The combination of the Orion32 and MP32 — totaling just 3U in rack space — make it a perfectly suited solution for studios and live recording where rack space can be a precious commodity. The new MP32 expands on the analog preamplifier circuit design of the recently launched Zen Studio, which includes 12 studio quality mic preamps.

“With the MP32, the key idea was to incorporate an holistic approach,” says Antelope’s founder and CEO, Igor Levin. “Instead of considering a mic pre to be a disparate element, it should be viewed within the framework of the overall structure which comprises the A/D converter, its drivers and the pre itself. The result is that the entire system works in harmony, ensuring sonic integrity throughout the entire recording chain: from recording, to conversion, and playback.”

Quality and Versatility On the Road, in the Home or in the Studio
Each of the class-A preamps on the MP32 feature phantom power and four of them can operate as Hi-Z instrument inputs. By using the MP32′s control panel (compatible with both Mac and PC), users can manipulate each of the unit’s input types and mic gain levels remotely. Even more, audio engineers are able to save and easily recall their own presets for various situations, making workflow more efficient. The individual V/U style metering provides instant signal confirmation at the glance of a computer monitor.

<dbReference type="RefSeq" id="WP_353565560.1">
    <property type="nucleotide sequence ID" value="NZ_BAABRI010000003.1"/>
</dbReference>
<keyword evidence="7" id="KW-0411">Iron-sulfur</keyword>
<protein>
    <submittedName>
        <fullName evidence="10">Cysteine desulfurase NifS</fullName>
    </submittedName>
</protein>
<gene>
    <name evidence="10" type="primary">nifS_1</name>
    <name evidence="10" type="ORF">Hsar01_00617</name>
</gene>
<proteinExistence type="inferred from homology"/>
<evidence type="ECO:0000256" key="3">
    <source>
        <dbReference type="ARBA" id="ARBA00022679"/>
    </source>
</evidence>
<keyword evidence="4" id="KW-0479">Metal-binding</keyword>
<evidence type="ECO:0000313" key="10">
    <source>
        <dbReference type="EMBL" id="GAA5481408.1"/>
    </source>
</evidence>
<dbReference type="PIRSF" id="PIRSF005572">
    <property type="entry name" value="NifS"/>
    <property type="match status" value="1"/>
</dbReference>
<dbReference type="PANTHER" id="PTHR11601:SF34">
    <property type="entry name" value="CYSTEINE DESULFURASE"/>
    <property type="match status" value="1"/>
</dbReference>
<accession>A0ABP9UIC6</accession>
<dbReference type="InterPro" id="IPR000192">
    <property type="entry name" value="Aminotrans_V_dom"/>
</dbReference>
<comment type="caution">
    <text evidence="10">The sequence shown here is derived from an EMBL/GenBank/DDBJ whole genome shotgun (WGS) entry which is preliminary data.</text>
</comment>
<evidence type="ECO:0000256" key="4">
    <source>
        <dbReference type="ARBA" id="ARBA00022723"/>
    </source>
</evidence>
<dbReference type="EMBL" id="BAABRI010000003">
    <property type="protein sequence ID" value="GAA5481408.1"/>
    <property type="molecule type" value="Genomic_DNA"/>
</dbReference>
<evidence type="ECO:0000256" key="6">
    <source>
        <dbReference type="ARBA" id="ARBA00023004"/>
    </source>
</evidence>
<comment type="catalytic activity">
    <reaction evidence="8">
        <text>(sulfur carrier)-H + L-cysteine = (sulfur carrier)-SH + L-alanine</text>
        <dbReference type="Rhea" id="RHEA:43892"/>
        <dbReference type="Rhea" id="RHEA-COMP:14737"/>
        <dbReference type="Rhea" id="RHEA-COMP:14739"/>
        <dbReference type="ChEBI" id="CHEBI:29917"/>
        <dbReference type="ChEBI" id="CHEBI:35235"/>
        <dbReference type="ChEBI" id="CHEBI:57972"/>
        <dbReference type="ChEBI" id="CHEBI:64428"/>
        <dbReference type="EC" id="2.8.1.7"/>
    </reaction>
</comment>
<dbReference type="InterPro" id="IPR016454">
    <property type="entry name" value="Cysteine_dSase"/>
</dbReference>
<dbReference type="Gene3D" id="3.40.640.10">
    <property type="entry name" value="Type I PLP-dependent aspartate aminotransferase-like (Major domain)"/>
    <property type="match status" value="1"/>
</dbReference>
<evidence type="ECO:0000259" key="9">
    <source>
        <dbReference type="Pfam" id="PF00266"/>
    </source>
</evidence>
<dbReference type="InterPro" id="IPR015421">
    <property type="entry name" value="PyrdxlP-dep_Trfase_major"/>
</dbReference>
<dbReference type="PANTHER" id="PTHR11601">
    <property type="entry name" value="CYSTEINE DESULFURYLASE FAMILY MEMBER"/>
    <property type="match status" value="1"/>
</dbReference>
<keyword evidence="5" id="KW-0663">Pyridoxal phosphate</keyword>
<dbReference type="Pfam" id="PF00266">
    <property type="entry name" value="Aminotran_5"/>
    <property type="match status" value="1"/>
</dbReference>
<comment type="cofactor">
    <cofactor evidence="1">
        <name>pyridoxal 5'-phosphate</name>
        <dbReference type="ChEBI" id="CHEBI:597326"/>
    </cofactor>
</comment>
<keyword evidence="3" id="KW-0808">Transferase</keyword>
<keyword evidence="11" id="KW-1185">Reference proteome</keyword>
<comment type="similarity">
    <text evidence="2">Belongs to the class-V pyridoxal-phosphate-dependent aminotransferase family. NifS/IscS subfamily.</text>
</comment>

Rear View MP32

Each preamplifier on the MP32 was designed to be open and transparent, introducing an increased level of sonic realism in recorded material. The unit offers excellent headroom and up to 65 dB of gain in 1 dB steps: more than enough power for even the most demanding ribbon mics. Since the MP32 is so compact — yet uncompromising in its quality and feature set — it offers an economical solution for modern engineers and producers to increase both quality and channel count at the input stage, whether they are operating a DAW-based project studio, a state of the art commercial studio, a laptop-based live rig or a multi-channel remote recording truck.

The MP32 is scheduled to ship later in the forth quarter of 2014 and will be priced at $2995, with a special discount available for Orion32 owners.

32-Channel Mic Pres Perfectly Matching Orion32 Audio Intreface

MP32 is a 32-channel console-grade microphone preamp with integrated software remote control and Antelope Audio’s exciting new approach to analog circuit design.